9/17; Using Endnote to generate and manage a bibliographic database

How do you deal with references for your paper?

Bibliographic database programs

We use a program that is called Endnote Plus 2. It is a "...bibliographic database program that manages bibliographic references and creates bibliographies automatically in your word processor" made by Niles and Associates.

Creating the database

Creating a library

Endnote works by permitting you to create a library of references. Each is like a digital filing card on which you might write some information about a references such as the authors, the title, the publication date, etc.
Launch Endnote plus on the Macintosh side of the machines. Create a new library or open an old one. Try to save it on a floppy or a server to which you can connect later.

Entering your own references

Manual entry
Click on references and then choose new. You will be able to choose the type of refere3nce by clicking at the top where it now probably says Journal Article. Manual entry of the fields a reference can be done by typing the information or by cutting and pasting from another application where you have bibliographic information.
NOTE: You should type the author names with last name first and the first hames or initials separated by commas. Each new author name should be entered on a new line.
NOTE: You should type in the least information as possible for the fields. For example, only type the number of the volume (e.g., "2), don't type "vol. 2."
You can add some extra information at the bottom that can be of use such as annotations and call numbers in the notes field.
FItration of GEOREF output
As you might imagine, typing lots of information like that would get tedious, especially now that you all are pros at GEOREF. Search as you would normally in GEOREF and download your marked documents. Move the download file to PCSHARE (F: drive) so that you can see it from the Mac.

Hook up to the department Appleshare server Catbert (PSF zone; guest access).

In side of Endnote, under the file menu, click on import. It will ask you for the file to import. CHoose the download file from Georef. Then it will ask you to choose a filter file. Choose the one called ASUGLGGEOREF on the top level of the Catbert Public folder.

We have to have a way to filter the fields as defined by Georef into the fields that Endnote wants. I found this filter at the Niles and Associates web site in here: ftp://ftp.niles.com/pub/mac/updated_filters/.
Finish the operation, and you should see a status screen that tells you how the filter is going. Once it is done, you will see the newly filtered references appear in you library. If you had others, they won't show unless you go to the reference menu, and then choose "Show All." Note that the filtration is not always perfect, especially with odd or old references. You shoul check all of the references to see that they were done correctly while you still have the downloaded file handy.

Inserting your references into a Microsoft word document

As you write your paper, you will find an occasion when you should provide a citation to illustrate your point, provide a link to previous or related research, or to otherwise give credit to somthing that someone else has done. When you come to such a point, from inside of Microsoft Word, choose the Tools menu and then select Endnote 2.1. If it the first time you do this, it may take a moment for Word to establish communications with Endnote. Once it has, you choose the relevant citation or citations (shift click to get more than one), and then paste them into Word a the correct point. You will see a strange citation that looks something like this:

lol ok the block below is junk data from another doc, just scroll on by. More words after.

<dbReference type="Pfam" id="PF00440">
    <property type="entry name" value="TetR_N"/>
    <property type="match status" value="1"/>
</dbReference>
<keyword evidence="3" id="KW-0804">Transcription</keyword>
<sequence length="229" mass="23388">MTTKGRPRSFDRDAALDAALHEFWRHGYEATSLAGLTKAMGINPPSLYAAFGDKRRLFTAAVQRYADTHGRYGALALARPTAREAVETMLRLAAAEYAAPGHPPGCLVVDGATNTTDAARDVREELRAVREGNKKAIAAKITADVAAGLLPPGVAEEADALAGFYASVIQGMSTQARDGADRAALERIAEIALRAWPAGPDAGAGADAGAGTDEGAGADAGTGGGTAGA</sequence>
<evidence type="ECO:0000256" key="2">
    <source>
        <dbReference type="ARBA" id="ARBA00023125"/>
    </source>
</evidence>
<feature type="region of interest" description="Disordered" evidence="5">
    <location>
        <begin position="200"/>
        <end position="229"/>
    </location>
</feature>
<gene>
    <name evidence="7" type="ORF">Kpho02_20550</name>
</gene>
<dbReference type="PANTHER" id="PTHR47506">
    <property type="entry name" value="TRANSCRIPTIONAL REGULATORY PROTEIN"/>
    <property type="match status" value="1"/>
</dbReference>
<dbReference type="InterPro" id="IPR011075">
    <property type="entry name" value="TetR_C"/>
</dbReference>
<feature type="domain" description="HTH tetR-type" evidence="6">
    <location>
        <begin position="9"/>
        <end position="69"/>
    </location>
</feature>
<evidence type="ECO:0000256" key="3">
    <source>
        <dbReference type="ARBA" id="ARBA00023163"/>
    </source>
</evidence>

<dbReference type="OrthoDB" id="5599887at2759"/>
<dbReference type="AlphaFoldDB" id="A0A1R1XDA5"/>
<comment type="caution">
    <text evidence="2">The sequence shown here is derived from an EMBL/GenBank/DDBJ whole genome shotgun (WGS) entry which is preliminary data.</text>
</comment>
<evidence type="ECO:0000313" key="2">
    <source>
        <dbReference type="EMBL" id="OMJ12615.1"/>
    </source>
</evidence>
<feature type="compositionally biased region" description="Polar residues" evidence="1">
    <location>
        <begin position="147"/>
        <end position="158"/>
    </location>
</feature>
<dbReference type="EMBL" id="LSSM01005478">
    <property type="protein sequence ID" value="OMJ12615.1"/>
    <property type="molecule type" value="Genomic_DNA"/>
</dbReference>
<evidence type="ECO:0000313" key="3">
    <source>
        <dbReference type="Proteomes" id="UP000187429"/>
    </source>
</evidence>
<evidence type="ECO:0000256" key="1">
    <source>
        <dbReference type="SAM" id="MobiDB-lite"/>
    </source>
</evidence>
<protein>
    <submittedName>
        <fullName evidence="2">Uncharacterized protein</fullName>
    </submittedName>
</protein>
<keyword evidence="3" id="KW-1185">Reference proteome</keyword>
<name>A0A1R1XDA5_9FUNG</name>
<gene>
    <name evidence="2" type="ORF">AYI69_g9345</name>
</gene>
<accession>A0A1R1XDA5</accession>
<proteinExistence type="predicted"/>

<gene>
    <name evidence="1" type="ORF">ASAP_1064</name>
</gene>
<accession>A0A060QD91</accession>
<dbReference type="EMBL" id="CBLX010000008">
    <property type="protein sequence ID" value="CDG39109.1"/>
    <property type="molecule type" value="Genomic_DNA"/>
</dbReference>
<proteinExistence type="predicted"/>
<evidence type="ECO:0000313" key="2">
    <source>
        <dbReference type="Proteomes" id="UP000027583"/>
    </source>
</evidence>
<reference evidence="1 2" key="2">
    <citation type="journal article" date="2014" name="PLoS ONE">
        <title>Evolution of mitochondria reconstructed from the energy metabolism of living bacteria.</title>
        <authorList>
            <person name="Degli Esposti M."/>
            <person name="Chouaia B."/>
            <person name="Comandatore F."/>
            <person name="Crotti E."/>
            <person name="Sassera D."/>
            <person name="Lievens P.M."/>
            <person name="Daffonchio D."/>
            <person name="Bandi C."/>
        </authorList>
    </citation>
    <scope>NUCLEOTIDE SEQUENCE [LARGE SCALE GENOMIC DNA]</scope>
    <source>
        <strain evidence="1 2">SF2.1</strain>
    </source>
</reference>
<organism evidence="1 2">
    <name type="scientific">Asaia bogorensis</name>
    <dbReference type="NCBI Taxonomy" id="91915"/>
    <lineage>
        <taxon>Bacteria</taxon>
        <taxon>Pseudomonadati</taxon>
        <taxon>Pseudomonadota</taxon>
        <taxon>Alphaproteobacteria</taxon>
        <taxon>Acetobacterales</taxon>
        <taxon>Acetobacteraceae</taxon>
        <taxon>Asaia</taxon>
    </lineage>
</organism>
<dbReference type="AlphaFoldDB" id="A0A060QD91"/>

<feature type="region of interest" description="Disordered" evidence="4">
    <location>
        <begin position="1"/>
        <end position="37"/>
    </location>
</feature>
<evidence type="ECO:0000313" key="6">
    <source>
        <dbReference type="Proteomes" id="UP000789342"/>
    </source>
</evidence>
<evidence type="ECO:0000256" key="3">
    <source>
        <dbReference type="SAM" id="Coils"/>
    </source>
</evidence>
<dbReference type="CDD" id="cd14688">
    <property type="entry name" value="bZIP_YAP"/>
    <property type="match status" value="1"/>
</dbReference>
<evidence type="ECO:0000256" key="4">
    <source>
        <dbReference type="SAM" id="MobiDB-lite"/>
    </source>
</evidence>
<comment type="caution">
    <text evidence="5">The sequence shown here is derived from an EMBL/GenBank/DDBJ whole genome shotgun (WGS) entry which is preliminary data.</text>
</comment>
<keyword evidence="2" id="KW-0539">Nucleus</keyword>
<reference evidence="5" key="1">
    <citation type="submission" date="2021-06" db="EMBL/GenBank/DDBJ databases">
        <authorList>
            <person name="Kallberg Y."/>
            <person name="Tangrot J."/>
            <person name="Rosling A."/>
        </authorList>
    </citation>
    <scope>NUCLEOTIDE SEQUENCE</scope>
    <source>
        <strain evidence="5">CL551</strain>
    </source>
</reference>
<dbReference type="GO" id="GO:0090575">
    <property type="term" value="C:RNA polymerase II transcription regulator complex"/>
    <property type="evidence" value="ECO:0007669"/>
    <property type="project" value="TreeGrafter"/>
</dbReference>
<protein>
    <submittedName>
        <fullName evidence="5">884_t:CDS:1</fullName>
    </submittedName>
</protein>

[Sieh, 1977 #206; Sieh, 1978 #71; Sieh, 1995 #427; Sims, 1989 #252]
This is a shorthand for Endnote to hold the place until you are ready to format the paper. Note that the insertion is surrounded by brackets. If you have lots of other brackets in your paper, it can confuse Endnote, so be careful.

Formatting you Word document

Once you are ready for the final draft, under Tools menu in Word, choose Format Bibliography. You will be given a choice of format style. These are customizable. Choose an appropriate one (I usually use J. of Geophysical Research). The program will do all kind of things with numerous stauts screens flashing by. In the end, your intext citations should be formatted (pretty much correctly):
[Sieh, 1977; Sieh, 1978; Sieh, 1995; Sims, 1989]
So should the reference list, which will usually appear at the end of the document somewhere:
Sieh, K.E., A study of Holocene displacement history along the south-central reach of the San Andreas fault, PhD. thesis, Stanford University, 1977.
Sieh, K.E., Prehistoric large earthquakes produced by slip on the San Andreas fault at Pallet Creek, California, Journal of Geophysical Research, 83, 3907-3939, 1978.
Sieh, K.E., The repetition of large earthquake ruptures, Proceedings of the National Academy of Sciences, submitted., 1995.
Sims, J.D., Field guide to the Parkfield-Cholame segment of the San Andreas fault, central California, in The San Andreas Transform Belt, edited by A.G. Sylvester, and J.C. Crowell, pp. 98-103, American Geophysical Union, Washington, D. C., 1989.

Note that the Reference list and the citations are live fields in the Word Document. Try not to alter them much. If you don't, you can unformat the bibliography easily enough if you need to make some changes. This way if you add or delete references, the changes will be reflected in the text.

Assignment 5

Using Appleshare and Your AFS Space
Pages maintained by
Prof. Ramón Arrowsmith

Pages last modified on Thurs Sept 18 1997.